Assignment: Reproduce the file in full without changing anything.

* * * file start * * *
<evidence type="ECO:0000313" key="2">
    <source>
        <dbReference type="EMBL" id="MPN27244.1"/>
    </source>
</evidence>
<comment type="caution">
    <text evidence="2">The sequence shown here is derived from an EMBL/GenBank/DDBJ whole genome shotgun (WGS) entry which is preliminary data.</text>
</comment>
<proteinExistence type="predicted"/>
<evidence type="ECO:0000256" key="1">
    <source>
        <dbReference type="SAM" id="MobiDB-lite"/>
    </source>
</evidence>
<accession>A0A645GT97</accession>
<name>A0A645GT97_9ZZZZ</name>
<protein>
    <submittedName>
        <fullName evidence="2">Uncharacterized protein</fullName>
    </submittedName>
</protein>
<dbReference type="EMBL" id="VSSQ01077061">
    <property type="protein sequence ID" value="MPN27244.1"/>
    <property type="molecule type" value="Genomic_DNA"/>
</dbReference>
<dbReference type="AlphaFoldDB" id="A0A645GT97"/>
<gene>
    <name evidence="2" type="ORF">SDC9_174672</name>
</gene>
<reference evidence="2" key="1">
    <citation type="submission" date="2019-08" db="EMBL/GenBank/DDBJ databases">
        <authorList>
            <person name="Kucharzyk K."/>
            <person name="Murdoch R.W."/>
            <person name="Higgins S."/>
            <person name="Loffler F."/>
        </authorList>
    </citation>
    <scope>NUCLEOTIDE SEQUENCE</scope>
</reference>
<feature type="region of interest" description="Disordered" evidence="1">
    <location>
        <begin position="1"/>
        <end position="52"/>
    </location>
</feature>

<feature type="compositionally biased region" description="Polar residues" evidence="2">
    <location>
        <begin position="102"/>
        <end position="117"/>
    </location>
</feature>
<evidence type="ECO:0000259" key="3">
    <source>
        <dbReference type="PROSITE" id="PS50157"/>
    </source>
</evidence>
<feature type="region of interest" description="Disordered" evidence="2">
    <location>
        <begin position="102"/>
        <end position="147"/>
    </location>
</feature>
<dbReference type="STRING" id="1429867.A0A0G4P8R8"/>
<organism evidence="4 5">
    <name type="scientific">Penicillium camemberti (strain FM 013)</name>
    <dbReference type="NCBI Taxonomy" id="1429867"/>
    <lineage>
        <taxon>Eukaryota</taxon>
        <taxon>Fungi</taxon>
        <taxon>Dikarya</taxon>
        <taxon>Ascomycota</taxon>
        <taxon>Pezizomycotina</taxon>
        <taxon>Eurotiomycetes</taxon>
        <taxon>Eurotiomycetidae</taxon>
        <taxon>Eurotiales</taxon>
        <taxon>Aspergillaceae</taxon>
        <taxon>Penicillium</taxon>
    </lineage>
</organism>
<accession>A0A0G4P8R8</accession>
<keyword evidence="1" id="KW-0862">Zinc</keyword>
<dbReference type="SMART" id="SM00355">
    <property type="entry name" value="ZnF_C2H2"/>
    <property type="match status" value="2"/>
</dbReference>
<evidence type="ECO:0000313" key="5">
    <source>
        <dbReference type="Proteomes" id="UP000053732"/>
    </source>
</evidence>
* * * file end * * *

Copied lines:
<evidence type="ECO:0000313" key="2">
    <source>
        <dbReference type="EMBL" id="MPN27244.1"/>
    </source>
</evidence>
<comment type="caution">
    <text evidence="2">The sequence shown here is derived from an EMBL/GenBank/DDBJ whole genome shotgun (WGS) entry which is preliminary data.</text>
</comment>
<proteinExistence type="predicted"/>
<evidence type="ECO:0000256" key="1">
    <source>
        <dbReference type="SAM" id="MobiDB-lite"/>
    </source>
</evidence>
<accession>A0A645GT97</accession>
<name>A0A645GT97_9ZZZZ</name>
<protein>
    <submittedName>
        <fullName evidence="2">Uncharacterized protein</fullName>
    </submittedName>
</protein>
<dbReference type="EMBL" id="VSSQ01077061">
    <property type="protein sequence ID" value="MPN27244.1"/>
    <property type="molecule type" value="Genomic_DNA"/>
</dbReference>
<dbReference type="AlphaFoldDB" id="A0A645GT97"/>
<gene>
    <name evidence="2" type="ORF">SDC9_174672</name>
</gene>
<reference evidence="2" key="1">
    <citation type="submission" date="2019-08" db="EMBL/GenBank/DDBJ databases">
        <authorList>
            <person name="Kucharzyk K."/>
            <person name="Murdoch R.W."/>
            <person name="Higgins S."/>
            <person name="Loffler F."/>
        </authorList>
    </citation>
    <scope>NUCLEOTIDE SEQUENCE</scope>
</reference>
<feature type="region of interest" description="Disordered" evidence="1">
    <location>
        <begin position="1"/>
        <end position="52"/>
    </location>
</feature>

<feature type="compositionally biased region" description="Polar residues" evidence="2">
    <location>
        <begin position="102"/>
        <end position="117"/>
    </location>
</feature>
<evidence type="ECO:0000259" key="3">
    <source>
        <dbReference type="PROSITE" id="PS50157"/>
    </source>
</evidence>
<feature type="region of interest" description="Disordered" evidence="2">
    <location>
        <begin position="102"/>
        <end position="147"/>
    </location>
</feature>
<dbReference type="STRING" id="1429867.A0A0G4P8R8"/>
<organism evidence="4 5">
    <name type="scientific">Penicillium camemberti (strain FM 013)</name>
    <dbReference type="NCBI Taxonomy" id="1429867"/>
    <lineage>
        <taxon>Eukaryota</taxon>
        <taxon>Fungi</taxon>
        <taxon>Dikarya</taxon>
        <taxon>Ascomycota</taxon>
        <taxon>Pezizomycotina</taxon>
        <taxon>Eurotiomycetes</taxon>
        <taxon>Eurotiomycetidae</taxon>
        <taxon>Eurotiales</taxon>
        <taxon>Aspergillaceae</taxon>
        <taxon>Penicillium</taxon>
    </lineage>
</organism>
<accession>A0A0G4P8R8</accession>
<keyword evidence="1" id="KW-0862">Zinc</keyword>
<dbReference type="SMART" id="SM00355">
    <property type="entry name" value="ZnF_C2H2"/>
    <property type="match status" value="2"/>
</dbReference>
<evidence type="ECO:0000313" key="5">
    <source>
        <dbReference type="Proteomes" id="UP000053732"/>
    </source>
</evidence>